The United Way of Robeson County has one of those can’t-win decisions. No matter what it decides regarding funding for the troubled Southeastern Family Violence Center, there will be second opinions.
And the timing isn’t the best, coming on the heels of the United Way campaign launch.
Sometime soon the United Way’s board will decide whether or not to continue, eliminate or reduce funding to the Southeastern Family Violence Center, which has been in the news for the wrong reasons. The center’s board got hoodwinked and hired a director who had falsified her resume, then misspent money and allegedly stole personal information from employees before the ruse was up.
Now she has disappeared, and the police are looking for a scent.
The Southeastern Family Violence Center’s board erred in hiring the woman, and members were called before the United Way’s board on Wednesday to answer tough questions, such as how did it happen, and what will be done to ensure it doesn’t happen again. It didn’t help the center’s case that this was a Strike II.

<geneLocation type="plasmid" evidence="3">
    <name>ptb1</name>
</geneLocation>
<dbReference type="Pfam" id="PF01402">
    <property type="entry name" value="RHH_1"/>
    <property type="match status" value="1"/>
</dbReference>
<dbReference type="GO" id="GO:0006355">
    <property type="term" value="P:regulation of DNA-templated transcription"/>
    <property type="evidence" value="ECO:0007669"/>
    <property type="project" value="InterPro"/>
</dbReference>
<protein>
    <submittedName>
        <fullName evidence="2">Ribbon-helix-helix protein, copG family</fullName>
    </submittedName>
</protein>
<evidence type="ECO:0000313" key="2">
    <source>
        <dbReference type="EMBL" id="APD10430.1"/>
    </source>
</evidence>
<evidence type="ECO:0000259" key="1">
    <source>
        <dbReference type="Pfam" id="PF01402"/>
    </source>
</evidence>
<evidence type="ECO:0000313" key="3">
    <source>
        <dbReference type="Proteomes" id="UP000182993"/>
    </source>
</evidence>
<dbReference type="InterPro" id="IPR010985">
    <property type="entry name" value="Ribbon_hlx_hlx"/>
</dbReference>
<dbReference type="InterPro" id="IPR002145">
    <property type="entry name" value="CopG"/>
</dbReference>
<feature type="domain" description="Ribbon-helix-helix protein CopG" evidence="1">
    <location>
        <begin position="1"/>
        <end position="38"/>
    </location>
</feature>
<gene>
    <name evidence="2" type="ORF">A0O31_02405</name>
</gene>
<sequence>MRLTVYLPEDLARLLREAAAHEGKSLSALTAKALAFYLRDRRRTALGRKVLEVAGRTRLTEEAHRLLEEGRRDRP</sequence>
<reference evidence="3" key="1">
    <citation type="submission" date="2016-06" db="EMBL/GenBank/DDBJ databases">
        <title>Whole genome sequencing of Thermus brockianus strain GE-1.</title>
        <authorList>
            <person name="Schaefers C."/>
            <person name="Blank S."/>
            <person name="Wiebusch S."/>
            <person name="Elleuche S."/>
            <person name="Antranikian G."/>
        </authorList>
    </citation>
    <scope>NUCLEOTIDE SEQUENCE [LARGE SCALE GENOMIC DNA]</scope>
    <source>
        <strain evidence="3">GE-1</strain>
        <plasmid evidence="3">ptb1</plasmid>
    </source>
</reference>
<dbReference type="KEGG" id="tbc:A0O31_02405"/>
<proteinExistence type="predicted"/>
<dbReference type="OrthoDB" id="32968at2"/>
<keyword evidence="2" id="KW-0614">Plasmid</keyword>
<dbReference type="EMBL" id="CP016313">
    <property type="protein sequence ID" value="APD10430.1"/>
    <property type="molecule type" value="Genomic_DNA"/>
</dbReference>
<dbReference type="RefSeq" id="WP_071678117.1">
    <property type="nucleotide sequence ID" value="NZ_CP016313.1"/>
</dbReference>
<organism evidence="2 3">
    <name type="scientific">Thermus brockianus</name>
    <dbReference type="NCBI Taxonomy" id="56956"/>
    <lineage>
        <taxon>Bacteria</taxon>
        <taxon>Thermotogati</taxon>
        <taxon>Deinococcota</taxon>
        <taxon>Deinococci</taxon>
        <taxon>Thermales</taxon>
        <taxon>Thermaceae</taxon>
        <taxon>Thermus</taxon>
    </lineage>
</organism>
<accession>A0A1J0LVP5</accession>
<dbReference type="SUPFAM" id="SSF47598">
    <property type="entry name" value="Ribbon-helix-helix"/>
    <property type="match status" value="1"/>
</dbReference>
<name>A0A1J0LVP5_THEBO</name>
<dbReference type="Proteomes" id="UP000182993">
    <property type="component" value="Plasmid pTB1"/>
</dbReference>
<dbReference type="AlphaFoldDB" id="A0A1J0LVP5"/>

We aren’t talking a little bit of money here. The Southeastern Family Violence Center is scheduled to receive $60,000 from United Way during the current fiscal year — about one in 11 dollars the United Way raises each year — and its quarterly payment of $15,000 is scheduled to be deposited on Tuesday. It’s money that the center, with a yearly budget of $450,000, can’t do without absent serious cuts to services.
It’s important that we separate the baby and the bathwater.
The Southeastern Family Violence Center provides comfort and shelter to as many as 2,000 people a year, mostly women and children, who are victims of domestic abuse. It’s a need that can’t go unmet in a county where domestic violence is passed down from generation to generation like durable furniture.
We don’t have any advice for the United Way board, trusting that it will make the best decision, which we know will be informed. The board must balance the needs of the clients of the Southeastern Family Violence Center while also remaining faithful to the tens of thousands of Robesonians who each year donate hard-earned money to the United Way on the promise that it will not only distribute the money to worthy nonprofits, but remain vigilant in making sure that the money is well-used.
That is what is happening in this instance. The United Way board, by demanding answers and threatening to cut or withhold funding, is demonstrating that it takes seriously its stewardship of donated dollars. When it comes time to raise money during the next campaign, the United Way should be rewarded for its diligence — and not punished for transgressions that occurred down the street.